For some, it is a word that conveys the fear and dread of financial ruin, while for others it infers a positive economic opportunity. Regardless of the perspective, it is possibly the most misunderstood aspect of any real estate market.
Buying directly from the bank is preferred by many because it is a more methodical, predictable and non-emotional process than buying from the distressed seller.
Not all REOs are good deals. Many banks want market value in order to recoup as much of their losses as possible. Others are more concerned with liquidating their REO inventory as these non-performing assets have a negative impact on their books. We have relationships with asset managers and REO officers, so knowing which lenders are motivated sellers and which properties represent a bargain is where we come in.
If you are an owner of Oregon real estate that would like to know what options you may have in avoiding foreclosure or walking away from the mortgage, fill out the contact form on the right or contact us at 503-343-5825 to schedule a confidential consultation.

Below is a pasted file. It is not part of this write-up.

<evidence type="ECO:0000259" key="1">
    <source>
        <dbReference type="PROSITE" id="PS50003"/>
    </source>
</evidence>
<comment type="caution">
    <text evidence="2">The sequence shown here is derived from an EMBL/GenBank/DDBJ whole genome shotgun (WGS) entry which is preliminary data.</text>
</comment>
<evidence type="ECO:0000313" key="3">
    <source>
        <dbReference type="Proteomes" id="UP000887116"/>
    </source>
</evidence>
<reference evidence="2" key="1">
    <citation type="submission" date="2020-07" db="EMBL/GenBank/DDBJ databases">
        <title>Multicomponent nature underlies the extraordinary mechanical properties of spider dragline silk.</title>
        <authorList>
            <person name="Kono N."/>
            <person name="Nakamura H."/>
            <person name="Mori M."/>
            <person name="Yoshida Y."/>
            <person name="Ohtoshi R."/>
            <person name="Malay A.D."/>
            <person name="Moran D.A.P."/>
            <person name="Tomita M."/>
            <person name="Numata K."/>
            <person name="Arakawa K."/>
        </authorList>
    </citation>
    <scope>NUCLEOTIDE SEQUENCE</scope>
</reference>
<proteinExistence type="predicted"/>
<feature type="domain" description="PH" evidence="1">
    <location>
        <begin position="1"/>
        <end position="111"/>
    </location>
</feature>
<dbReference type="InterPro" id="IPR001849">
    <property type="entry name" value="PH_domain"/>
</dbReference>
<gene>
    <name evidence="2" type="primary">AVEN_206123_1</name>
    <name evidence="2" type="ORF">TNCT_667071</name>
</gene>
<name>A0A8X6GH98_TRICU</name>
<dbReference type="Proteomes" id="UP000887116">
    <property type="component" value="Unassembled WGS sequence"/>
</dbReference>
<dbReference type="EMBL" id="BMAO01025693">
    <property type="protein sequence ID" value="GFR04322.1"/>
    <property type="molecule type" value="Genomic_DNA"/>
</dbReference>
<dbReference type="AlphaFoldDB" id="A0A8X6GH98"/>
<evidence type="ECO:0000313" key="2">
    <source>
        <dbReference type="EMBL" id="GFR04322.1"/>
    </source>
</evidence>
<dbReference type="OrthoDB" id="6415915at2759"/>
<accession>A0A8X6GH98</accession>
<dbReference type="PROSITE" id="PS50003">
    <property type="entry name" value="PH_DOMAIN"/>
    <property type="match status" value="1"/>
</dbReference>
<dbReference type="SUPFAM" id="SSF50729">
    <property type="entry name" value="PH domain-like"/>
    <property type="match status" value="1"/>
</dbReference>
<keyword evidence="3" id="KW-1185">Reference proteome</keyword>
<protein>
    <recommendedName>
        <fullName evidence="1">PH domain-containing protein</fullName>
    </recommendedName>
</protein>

The foreclosure process begins when the lender files a Notice of Default, or NOD, with the County Recorder once a borrower defaults on their loan. The process ends when:
Within the grace period determined by state law (pre-foreclosure), the borrower pays the default amount and reinstates the loan, or
The property is sold during the pre-foreclosure time period, allowing the borrower to pay off the loan. A situation where the loan is greater than the sale amount, but the lender agrees to a loan payoff that is less than what is owed is referred to as a short sale or short pay.
At the end of the pre-foreclosure period, a trustee sale occurs and the property is sold at a public auction to a third party, or
The lender takes ownership of the property through an agreement with the borrower during the pre-foreclosure time period or buys the property at the trustee sale. The bank-owned property is referred to as real estate owned or REO.